Similarly, in the last year, when I participated in a mass rally against police atrocities held at Khunti of Jharkhand, a police officer P.K. Mishra of Khunti police station had questioned me, “Why don’t you organize Rally against the Maoists, when they kill our police forces”? He had even threatened me to tear down and dry up if I don’t shut up my mouth on the issues of police atrocities. The worst thing is, I made a complaint to the Deputy Commissioner and the Superintendent of Police of Khunti about the incident and asked them for action against the police officer, but nothing was done against him. However, I didn’t shut up my mouth in demand of justice for the victims of police atrocities but I’m under the attack from all corners.

Meanwhile, I had two rounds of discussion with Jairam Ramesh, the Union Minister of Rural Development on the issue of Saranda Development Plan. I was surprised to know about his reactions. He told me that I have been raising the issues of human rights violation committed by the security forces but what about the Maoists? He also told me that the CRPF Officers are quite unhappy with me as I have been filing cases against them. However, when I inform him about the preparation of the Jharkhand Human Rights Report, which would also highlight the human rights violation committed by the Naxals in Jharkhand, he was quite happy and had expressed his willingness to release the Report.

The most interesting thing is that everyone wants me to shoot others on behalf of them in the name of the human rights. It seems that the India’s Corporate Home Minister P. Chidambaram’s theory of either this side or that side, and there is no such middle in between, is internalized by them. However, the fundamental rights i.e. right to life, liberty, equality and dignity of individual guaranteed by the Indian Constitution has no place in this theory. According to a noted educationist of Jharkhand Dr. Rose Kerketta, the state is a killer instinct therefore; whoever comes to the power will continue the same practice, hence, we should not expect much from the state for protection of human rights.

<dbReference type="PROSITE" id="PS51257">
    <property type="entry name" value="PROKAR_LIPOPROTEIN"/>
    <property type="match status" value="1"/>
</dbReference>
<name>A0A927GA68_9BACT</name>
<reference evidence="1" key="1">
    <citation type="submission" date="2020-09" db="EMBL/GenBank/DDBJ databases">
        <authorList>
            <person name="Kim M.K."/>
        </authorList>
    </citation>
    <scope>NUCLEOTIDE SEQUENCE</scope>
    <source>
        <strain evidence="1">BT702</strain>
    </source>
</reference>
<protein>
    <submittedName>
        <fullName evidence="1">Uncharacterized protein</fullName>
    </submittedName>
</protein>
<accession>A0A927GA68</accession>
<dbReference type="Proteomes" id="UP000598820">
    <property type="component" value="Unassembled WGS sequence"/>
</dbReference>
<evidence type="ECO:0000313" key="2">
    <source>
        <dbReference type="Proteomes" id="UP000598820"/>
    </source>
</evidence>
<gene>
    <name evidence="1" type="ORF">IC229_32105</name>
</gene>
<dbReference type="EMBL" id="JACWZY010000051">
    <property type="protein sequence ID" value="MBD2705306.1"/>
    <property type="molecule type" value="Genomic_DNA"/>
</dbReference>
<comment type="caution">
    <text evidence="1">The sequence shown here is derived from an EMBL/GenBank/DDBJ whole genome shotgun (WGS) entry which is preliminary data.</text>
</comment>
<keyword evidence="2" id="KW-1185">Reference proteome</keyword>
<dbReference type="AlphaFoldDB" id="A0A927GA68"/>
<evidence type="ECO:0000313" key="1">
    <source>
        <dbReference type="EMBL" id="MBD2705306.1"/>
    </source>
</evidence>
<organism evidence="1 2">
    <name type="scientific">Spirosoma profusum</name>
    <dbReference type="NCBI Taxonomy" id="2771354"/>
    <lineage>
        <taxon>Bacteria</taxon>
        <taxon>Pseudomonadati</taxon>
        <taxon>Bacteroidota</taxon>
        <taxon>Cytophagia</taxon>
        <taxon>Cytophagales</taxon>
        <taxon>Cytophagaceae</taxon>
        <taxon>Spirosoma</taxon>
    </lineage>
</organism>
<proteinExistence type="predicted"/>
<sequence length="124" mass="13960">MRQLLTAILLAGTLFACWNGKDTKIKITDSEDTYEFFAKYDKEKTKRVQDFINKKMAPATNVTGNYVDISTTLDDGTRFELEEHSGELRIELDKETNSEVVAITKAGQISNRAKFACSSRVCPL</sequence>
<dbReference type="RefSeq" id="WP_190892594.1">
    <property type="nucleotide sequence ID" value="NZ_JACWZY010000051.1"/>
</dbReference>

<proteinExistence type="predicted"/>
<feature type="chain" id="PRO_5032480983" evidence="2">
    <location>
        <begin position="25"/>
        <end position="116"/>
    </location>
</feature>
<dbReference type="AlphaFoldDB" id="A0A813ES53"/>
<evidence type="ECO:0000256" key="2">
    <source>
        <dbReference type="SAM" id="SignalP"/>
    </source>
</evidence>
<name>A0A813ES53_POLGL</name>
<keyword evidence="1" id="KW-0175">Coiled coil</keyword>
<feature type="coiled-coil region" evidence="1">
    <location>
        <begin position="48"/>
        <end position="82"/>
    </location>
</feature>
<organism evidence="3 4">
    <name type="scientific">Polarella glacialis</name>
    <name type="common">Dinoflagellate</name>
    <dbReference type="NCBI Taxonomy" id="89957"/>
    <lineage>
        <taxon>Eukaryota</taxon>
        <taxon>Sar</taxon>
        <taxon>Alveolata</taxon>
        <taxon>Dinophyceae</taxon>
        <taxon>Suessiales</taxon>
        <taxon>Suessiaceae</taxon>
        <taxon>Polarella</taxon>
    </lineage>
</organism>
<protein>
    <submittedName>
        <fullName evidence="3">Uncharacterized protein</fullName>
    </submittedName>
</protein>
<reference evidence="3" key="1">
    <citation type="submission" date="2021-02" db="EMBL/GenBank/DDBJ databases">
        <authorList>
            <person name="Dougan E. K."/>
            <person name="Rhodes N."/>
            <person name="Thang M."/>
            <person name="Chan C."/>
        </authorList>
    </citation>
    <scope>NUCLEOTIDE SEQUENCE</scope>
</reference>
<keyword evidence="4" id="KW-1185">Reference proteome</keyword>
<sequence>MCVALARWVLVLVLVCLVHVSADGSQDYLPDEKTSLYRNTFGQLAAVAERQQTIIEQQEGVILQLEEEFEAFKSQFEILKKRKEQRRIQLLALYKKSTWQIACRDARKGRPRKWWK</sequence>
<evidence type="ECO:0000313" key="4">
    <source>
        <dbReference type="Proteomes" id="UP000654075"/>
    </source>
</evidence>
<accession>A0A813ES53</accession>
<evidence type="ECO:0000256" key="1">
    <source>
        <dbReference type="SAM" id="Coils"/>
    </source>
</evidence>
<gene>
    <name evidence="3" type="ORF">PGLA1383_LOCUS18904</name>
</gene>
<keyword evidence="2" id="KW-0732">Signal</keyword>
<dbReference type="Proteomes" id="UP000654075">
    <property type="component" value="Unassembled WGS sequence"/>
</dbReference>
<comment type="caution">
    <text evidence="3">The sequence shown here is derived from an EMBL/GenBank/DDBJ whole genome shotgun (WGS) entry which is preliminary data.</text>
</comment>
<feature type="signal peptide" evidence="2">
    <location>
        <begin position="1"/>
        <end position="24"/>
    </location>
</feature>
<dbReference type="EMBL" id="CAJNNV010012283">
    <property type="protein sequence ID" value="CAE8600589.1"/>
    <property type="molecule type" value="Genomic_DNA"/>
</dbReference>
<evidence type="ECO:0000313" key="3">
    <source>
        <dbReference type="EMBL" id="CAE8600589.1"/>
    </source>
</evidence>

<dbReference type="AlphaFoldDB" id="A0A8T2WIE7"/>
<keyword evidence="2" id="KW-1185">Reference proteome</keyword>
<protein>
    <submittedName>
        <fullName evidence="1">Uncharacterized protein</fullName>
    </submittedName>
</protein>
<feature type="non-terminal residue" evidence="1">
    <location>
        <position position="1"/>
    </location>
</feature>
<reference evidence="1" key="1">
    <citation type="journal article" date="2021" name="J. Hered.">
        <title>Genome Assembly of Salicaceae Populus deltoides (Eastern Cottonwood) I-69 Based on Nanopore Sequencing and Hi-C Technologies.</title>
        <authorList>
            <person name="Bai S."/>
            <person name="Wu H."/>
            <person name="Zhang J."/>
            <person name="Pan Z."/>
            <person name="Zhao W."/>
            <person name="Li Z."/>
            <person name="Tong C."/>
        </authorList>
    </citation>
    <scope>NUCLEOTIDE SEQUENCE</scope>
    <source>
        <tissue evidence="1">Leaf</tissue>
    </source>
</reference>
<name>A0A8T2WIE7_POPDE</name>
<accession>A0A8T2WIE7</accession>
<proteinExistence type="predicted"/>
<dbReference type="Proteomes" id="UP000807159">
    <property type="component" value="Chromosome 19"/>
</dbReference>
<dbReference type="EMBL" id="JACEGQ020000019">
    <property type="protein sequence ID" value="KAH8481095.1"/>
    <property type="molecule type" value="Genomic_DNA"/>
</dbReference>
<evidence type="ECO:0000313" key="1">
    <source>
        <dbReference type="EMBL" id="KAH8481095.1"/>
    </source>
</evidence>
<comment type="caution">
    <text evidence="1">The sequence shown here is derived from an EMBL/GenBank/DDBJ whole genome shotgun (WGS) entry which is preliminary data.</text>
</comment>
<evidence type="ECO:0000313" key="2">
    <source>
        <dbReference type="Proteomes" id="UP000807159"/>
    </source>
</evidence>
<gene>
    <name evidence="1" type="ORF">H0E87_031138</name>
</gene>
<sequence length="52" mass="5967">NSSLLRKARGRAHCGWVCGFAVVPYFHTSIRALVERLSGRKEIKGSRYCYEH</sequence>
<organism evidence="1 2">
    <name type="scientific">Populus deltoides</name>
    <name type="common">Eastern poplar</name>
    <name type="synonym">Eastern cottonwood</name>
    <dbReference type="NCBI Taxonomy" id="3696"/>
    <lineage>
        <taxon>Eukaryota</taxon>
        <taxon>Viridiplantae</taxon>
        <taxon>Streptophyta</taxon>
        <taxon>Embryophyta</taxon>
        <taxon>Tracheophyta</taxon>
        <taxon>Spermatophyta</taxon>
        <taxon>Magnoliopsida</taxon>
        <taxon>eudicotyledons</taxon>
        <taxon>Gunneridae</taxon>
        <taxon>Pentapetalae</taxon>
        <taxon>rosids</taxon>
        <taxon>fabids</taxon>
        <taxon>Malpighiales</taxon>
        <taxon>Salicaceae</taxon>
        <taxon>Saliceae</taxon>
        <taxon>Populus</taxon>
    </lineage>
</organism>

Of course, there is no doubt in the fact of the state being the biggest violator of the human rights, consequently, the state sponsored human rights violation has been in the rapidly growth across the country. However, can we put aside the human rights violation committed by the non-state actors and the society? There are three major violators of the human rights i.e. the state, the non-state actors (Maoists, other Naxal and criminal groups) and the society as a whole. However, the state is constitutionally responsible for the protection of human rights and in fact the small forces emerge only whenever and wherever the state is fail in delivering justice.

But, these days, it has become a fashion for the so-called Human Rights Activists to cry foul on human rights violation committed by the security forces but they keep mum when the non-state actors do the same thing. Hence, it is obvious that they are also batting on behalf of the Naxals similar to the state, who bats for the corporate houses? These kinds of actions of the so-called Human Rights Activists will only add more problems in the civil rights movement and put questions in the credibility of the Activists’ voices and the person like me will also struggle for identity? Finally, I would always keep clarifying to everyone that, I neither stand with the state nor with the Naxals but I walk with the most marginalized people, whose human rights are being violated everyday by the either sides.

Gladson Dungdung is a Human Rights Activist and Writer from Jharkhand.